Lois J Starr, MD, FAAP Assistant Professor of Pediatrics, Clinical Geneticist, Munroe Meyer Institute for Genetics and Rehabilitation, University of Nebraska Medical Center

Lois J Starr, MD, FAAP is a member of the following medical societies: American Academy of Pediatrics, American College of Medical Genetics and Genomics

Disclosure: Nothing to disclose.

Chief Editor

Luis O Rohena, MD Chief, Medical Genetics, San Antonio Military Medical Center; Assistant Professor of Pediatrics, Uniformed Services University of the Health Sciences, F Edward Hebert School of Medicine; Assistant Professor of Pediatrics, University of Texas Health Science Center at San Antonio

Luis O Rohena, MD is a member of the following medical societies: American Academy of Pediatrics, American Chemical Society, American College of Medical Genetics and Genomics, American Society of Human Genetics

Disclosure: Nothing to disclose.

Additional Contributors

Elaine H Zackai, MD Professor of Pediatrics, Professor of Obstetrics and Gynecology, Professor of Pediatrics in Human Genetics, University of Pennsylvania School of Medicine; Director, Clinical Genetics Center, University of Pennsylvania; Senior Physician and Director of Clinical Genetics, The Children's Hospital of Philadelphia

Elaine H Zackai, MD is a member of the following medical societies: American Cleft Palate-Craniofacial Association, American College of Medical Genetics and Genomics, American Society of Human Genetics

Disclosure: Nothing to disclose.


Jennifer Ibrahim, MD Chief, Genetics Division, St Joseph's Children's Hospital

Jennifer Ibrahim, MD is a member of the following medical societies: American Society of Human Genetics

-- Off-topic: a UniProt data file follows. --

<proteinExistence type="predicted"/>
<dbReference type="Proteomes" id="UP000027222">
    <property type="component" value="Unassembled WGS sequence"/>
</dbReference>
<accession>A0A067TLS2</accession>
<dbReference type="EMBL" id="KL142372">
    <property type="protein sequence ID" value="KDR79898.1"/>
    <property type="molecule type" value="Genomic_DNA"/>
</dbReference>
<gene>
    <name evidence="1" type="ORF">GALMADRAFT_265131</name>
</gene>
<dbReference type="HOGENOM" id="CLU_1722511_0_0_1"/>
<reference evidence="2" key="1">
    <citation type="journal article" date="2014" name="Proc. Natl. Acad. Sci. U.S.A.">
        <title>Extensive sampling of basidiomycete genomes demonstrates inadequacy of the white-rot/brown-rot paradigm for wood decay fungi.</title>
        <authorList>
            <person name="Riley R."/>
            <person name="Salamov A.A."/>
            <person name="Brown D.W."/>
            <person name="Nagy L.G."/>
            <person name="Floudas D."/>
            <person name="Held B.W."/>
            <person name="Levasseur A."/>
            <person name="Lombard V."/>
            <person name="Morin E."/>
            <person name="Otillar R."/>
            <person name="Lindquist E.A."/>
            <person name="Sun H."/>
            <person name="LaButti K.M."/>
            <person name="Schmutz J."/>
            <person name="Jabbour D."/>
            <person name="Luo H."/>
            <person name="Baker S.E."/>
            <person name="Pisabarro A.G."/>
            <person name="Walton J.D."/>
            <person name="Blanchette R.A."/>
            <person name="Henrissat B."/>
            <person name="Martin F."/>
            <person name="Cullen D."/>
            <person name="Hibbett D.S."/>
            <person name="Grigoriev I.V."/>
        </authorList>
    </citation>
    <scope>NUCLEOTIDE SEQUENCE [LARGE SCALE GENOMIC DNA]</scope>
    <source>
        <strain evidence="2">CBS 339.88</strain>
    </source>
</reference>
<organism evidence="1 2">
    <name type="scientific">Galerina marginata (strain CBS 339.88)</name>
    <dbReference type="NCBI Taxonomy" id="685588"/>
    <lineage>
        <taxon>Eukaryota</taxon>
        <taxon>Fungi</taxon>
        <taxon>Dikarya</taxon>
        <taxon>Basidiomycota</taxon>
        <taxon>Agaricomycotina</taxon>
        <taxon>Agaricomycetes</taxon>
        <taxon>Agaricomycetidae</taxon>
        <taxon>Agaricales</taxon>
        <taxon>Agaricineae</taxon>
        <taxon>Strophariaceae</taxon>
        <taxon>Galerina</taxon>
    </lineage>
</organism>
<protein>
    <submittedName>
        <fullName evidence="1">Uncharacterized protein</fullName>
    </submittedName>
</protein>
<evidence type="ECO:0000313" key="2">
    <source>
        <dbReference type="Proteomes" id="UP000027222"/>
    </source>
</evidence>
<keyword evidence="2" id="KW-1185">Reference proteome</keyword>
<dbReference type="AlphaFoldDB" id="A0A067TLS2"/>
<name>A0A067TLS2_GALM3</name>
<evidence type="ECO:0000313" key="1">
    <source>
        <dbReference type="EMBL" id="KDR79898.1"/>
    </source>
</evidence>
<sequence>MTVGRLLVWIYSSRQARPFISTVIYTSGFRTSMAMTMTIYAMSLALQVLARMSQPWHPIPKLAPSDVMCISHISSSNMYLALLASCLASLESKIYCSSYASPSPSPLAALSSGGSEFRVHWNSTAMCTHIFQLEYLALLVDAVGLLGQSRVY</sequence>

Disclosure: Nothing to disclose.

  1. Romano AA, Allanson JE, Dahlgren J, et al. Noonan syndrome: clinical features, diagnosis, and management guidelines. Pediatrics. 2010 Oct. 126(4):746-59. [Medline]. [Full Text].

  2. Kratz CP, Rapisuwon S, Reed H, et al. Cancer in Noonan, Costello, cardiofaciocutaneous and LEOPARD syndromes. Am J Med Genet C Semin Med Genet. 2011 May 15. 157C(2):83-9. [Medline]. [Full Text].

  3. Jongmans MC, van der Burgt I, Hoogerbrugge PM, et al. Cancer risk in patients with Noonan syndrome carrying a PTPN11 mutation. Eur J Hum Genet. 2011 Aug. 19(8):870-4. [Medline].

  4. Niemczyk J, Equit M, Borggrefe-Moussavian S, Curfs L, von Gontard A. Incontinence in persons with Noonan Syndrome. J Pediatr Urol. 2015 Jun 18. [Medline].

  5. Cessans C, Ehlinger V, Arnaud C, et al. Growth patterns of patients with Noonan syndrome: correlation with age and genotype. Eur J Endocrinol. 2016 May. 174 (5):641-50. [Medline].

  6. van Trier DC, van Nierop J, Draaisma JM, et al. External ear anomalies and hearing impairment in Noonan Syndrome. Int J Pediatr Otorhinolaryngol. 2015 Jun. 79 (6):874-8. [Medline].

  7. National Institutes of Health. Noonan-like/Multiple Giant Cell Lesion Syndrome. Genetic and Rare Diseases Information Center (GARD). Available at Accessed: Dec 1 2014.

  8. Allanson JE, Bohring A, Dörr HG, et al. The face of Noonan syndrome: Does phenotype predict genotype. Am J Med Genet A. 2010 Aug. 152A(8):1960-6. [Medline]. [Full Text].

  9. Miyamoto JJ, Yabunaka T, Moriyama K. Cervical characteristics of Noonan syndrome. Eur J Orthod. 2013 May 9. [Medline].

  10. Tartaglia M, Kalidas K, Shaw A, et al. PTPN11 mutations in Noonan syndrome: molecular spectrum, genotype-phenotype correlation, and phenotypic heterogeneity. Am J Hum Genet. 2002 Jun. 70(6):1555-63. [Medline].

  11. Tartaglia M, Pennacchio LA, Zhao C, et al. Gain-of-function SOS1 mutations cause a distinctive form of Noonan syndrome. Nat Genet. 2007 Jan. 39(1):75-9. [Medline].

  12. Pandit B, Sarkozy A, Pennacchio LA, et al. Gain-of-function RAF1 mutations cause Noonan and LEOPARD syndromes with hypertrophic cardiomyopathy. Nat Genet. 2007 Aug. 39(8):1007-12. [Medline].

  13. Schubbert S, Zenker M, Rowe SL, et al. Germline KRAS mutations cause Noonan syndrome. Nat Genet. 2006 Mar. 38(3):331-6. [Medline].

  14. Carta C, Pantaleoni F, Bocchinfuso G, et al. Germline missense mutations affecting KRAS Isoform B are associated with a severe Noonan syndrome phenotype. Am J Hum Genet. 2006 Jul. 79(1):129-35. [Medline].

  15. Pierpont EI, Pierpont ME, Mendelsohn NJ, Roberts AE, Tworog-Dube E, Seidenberg MS. Genotype differences in cognitive functioning in Noonan syndrome. Genes Brain Behav. 2009 Apr. 8(3):275-82. [Medline]. [Full Text].